Myersvision: A Very Portly Christmas: It’s a Wonderful Life (1946)

We’re wrapping up our run of Christmas movie reviews with Audre.  Perhaps I’m saving the best for last; I imagine old Pontifex Maximus would agree.

Audre considers this film a treasure, one that is meant to be admired, not picked over, lest in the picking it lose its luster.  It’s an astute assessment from a very wise woman.

I won’t say more and let Audre do the talking.

With that, here is Audre’s review of 1946’s It’s a Wonderful Life:

Some things in life are so precious. Women have a talent – a little momento from a place they visited with loved ones, the special china that belonged to her grandmother, the ring her uncle gave her when she turned sixteen. Precious things. We don’t touch them every day. We don’t often pick them up and look at them. They are just there. Like the memories kept in a heart.

That’s what It’s a Wonderful Life is; a memory kept in the heart. I can tell you the story in just a few sentences. George Bailey grew up in small town. He was a kind boy who grew into a thoughtful man. Several times in his life his dearest dreams were crushed by events beyond his control. But he’s not bitter and makes a nice life for himself with a lovely wife, a house that needs constant fixing, and four young children. Through no fault of his own, he is suddenly and unexpectedly shattered by the forgetfulness of his uncle and he faces that ‘dark night of the soul’. That’s all I’m going to say.

James (Jimmy to all his friends and fans) Stewart plays George Bailey. I can’t think of any other movie that highlights and showcases his acting talents better than this movie. When George has his deepest moment of despair, his face – all the misery of the world is in his face. It’s heart-wrenching and the tears slide down our cheeks, too. But the movie is not all doom and gloom, it has many funny scenes. It’s not a sad story; it’s George’s story.

There are fine character actors supporting Stewart and the writing is very good. But it’s Stewart’s movie.

What would the world be like if you’d never been born? Watch It’s a Wonderful Life and see what George discovered.

You can rent the movie on YouTube for $2.99.

22 thoughts on “Myersvision: A Very Portly Christmas: It’s a Wonderful Life (1946)

  1. It’s a grand old film and one I always enjoy, despite it being a bit lopsided and pollyanna in tone (Honestly, what I want in a Christmas movie). I think though, that what I like best about it was that it was a small tale about a small man of little consequence overall.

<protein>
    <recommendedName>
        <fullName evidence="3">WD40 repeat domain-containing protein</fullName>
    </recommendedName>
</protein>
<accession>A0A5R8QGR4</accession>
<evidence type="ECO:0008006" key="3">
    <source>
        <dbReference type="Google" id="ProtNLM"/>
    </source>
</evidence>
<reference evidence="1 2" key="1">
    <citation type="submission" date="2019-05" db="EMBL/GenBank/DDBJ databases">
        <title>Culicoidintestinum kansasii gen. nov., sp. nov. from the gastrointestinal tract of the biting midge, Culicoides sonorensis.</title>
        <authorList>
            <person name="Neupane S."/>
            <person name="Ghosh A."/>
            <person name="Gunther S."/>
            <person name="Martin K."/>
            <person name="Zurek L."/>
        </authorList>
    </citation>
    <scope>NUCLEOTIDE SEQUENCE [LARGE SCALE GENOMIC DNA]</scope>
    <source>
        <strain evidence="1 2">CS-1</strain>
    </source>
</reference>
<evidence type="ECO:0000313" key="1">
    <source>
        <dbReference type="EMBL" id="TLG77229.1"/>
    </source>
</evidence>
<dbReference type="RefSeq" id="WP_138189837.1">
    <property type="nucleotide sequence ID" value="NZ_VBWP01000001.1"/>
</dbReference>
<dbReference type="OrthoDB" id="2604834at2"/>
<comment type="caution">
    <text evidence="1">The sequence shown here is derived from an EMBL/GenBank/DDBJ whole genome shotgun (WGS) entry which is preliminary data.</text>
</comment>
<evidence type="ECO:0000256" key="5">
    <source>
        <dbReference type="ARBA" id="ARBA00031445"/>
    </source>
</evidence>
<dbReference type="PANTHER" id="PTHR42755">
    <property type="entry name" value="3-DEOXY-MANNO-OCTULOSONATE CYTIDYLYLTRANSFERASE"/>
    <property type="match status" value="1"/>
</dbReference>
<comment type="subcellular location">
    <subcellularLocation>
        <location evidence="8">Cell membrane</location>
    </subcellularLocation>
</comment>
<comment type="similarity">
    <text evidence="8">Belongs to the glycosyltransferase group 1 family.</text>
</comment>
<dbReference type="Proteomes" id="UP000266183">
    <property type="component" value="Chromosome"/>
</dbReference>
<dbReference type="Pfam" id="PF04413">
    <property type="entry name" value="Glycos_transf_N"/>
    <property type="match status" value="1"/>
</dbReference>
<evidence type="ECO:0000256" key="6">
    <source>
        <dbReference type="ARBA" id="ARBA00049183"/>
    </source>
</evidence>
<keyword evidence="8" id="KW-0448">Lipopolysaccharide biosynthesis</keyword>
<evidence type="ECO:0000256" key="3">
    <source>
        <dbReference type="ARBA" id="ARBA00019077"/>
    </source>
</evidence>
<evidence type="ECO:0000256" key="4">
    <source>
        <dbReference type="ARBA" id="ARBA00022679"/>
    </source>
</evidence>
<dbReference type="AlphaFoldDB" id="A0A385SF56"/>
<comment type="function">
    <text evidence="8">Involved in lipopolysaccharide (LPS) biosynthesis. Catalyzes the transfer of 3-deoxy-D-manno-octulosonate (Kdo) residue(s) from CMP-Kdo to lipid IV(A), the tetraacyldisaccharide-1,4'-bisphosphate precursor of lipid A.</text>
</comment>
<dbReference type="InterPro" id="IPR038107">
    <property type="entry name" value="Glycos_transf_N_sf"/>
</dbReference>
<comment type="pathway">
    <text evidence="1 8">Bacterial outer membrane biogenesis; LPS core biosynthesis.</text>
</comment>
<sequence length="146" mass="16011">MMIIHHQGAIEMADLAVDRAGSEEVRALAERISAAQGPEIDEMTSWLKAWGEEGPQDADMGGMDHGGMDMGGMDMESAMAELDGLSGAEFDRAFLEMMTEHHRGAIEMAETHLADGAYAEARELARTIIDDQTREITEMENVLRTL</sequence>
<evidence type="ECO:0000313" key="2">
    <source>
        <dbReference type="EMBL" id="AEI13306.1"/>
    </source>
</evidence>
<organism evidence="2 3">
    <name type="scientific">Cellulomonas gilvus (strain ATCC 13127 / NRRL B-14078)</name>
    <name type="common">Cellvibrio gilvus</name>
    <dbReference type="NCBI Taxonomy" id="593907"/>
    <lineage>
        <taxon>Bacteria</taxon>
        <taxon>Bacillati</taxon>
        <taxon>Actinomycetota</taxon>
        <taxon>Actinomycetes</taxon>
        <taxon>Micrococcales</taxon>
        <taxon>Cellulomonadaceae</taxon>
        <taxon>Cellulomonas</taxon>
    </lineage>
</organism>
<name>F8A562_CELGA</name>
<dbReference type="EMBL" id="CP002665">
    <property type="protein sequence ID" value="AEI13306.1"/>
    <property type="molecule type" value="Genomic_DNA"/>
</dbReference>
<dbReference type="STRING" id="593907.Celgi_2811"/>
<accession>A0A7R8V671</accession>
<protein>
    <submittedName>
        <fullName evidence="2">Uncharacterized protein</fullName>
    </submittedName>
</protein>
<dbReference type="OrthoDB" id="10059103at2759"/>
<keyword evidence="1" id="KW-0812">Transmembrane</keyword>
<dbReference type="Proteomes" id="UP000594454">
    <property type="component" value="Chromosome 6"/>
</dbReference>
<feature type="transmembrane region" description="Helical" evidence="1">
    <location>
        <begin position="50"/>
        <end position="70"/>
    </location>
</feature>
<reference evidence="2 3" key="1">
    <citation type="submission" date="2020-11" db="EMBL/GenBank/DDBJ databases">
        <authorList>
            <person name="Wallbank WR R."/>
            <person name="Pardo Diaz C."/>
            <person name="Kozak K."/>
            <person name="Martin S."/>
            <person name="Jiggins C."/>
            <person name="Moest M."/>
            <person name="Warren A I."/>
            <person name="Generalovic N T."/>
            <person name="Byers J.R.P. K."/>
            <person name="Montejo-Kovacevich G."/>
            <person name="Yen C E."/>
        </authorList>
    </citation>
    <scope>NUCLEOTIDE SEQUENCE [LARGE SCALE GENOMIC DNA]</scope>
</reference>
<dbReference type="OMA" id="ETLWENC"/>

Liked by 2 people

  2. A belated thanks for this review, Audre, but I’m confused. Tyler said this one wraps them up. Have I missed something or has Tyler not put his own up?

    Liked by 1 person

      • I didn’t think so.

        I much enjoyed reading this yesterday and would have commented but Tina and I were in a fixed battle, playing Rummikub. The ending is in sight and it’s all to play for! 🙂

        Liked by 1 person

    • Ah, yes—I had Audre’s post scheduled in advance, and had fully intended to have my review up this past Monday. I neglected (due to a lack of time) to edit my intro to Audre’s. Oops! It’s all been a bit of a mess on my end lately, but I’m hoping to get caught up some today.

      Liked by 1 person

  3. Hiya Aud,
    On one snowy Christmas Eve in the mid ’50s my father, who worked nights on the Daily Mirror, had agreed to drive from our home in Hertfordshire to Bristol, to collect his brother and my aunt (my mother’s sister) and two children and drive them back to our place. This involved a round trip of about 300 miles, in deep (for England) snow, with no motorways and in an Austin A40 Somerset, the British equivalent of an AMC Rambler….
    I went with him, and the journey is worth another story, but my main recollection is of reaching home again around 6pm and my mother, clearly anxious for our return, serving mince pies and instructing my two cousins and I to sit down and watch the new-fangled telly, in front of a roaring log-fire. What was on? Jimmy Stewart (My all-time cowboy hero) in “It’s a Wonderful Life”. I’m not a sentimental person but that moment has stayed with me. A great Christmas film.
    Thanks for the reminder and Happy New Year.
    johnthebridge.

    Liked by 1 person

    • Thank you for your comment, John! I would love to hear more of the story of your harrowing Christmas journey. It might make a great guest post, if you’re interested!

      It’s amazing how this one film resonates with so many people in so many different contexts. It’s certainly one of my favorites.

      Liked by 1 person

    • Oh, John!!! Imagine my excitement to see you here!! Welcome, welcome, welcome!

      What a great memory – and story!

      He will always be that lawyer in Who Killed Liberty Valance.

      Like

      • There was something about Stewart, maybe his voice, his quiet ease in acting or even, for a young English lad in the 50s and mad on aircraft, the knowledge that he was a US bomber pilot in WW2. A REAL American hero! For me, he personified both goodness and greatness, combined in a humble package. I always imagined him to be what he usually played on screen, a gentleman in the truest possible sense.

        Liked by 2 people

      • Aside from being “mad on aircraft”, I think we all think about that man the same way – a kind, gentle man. I don’t think there’s ever been a bad story about him in Hollywood and/or the media. That’s saying something.

        Liked by 1 person

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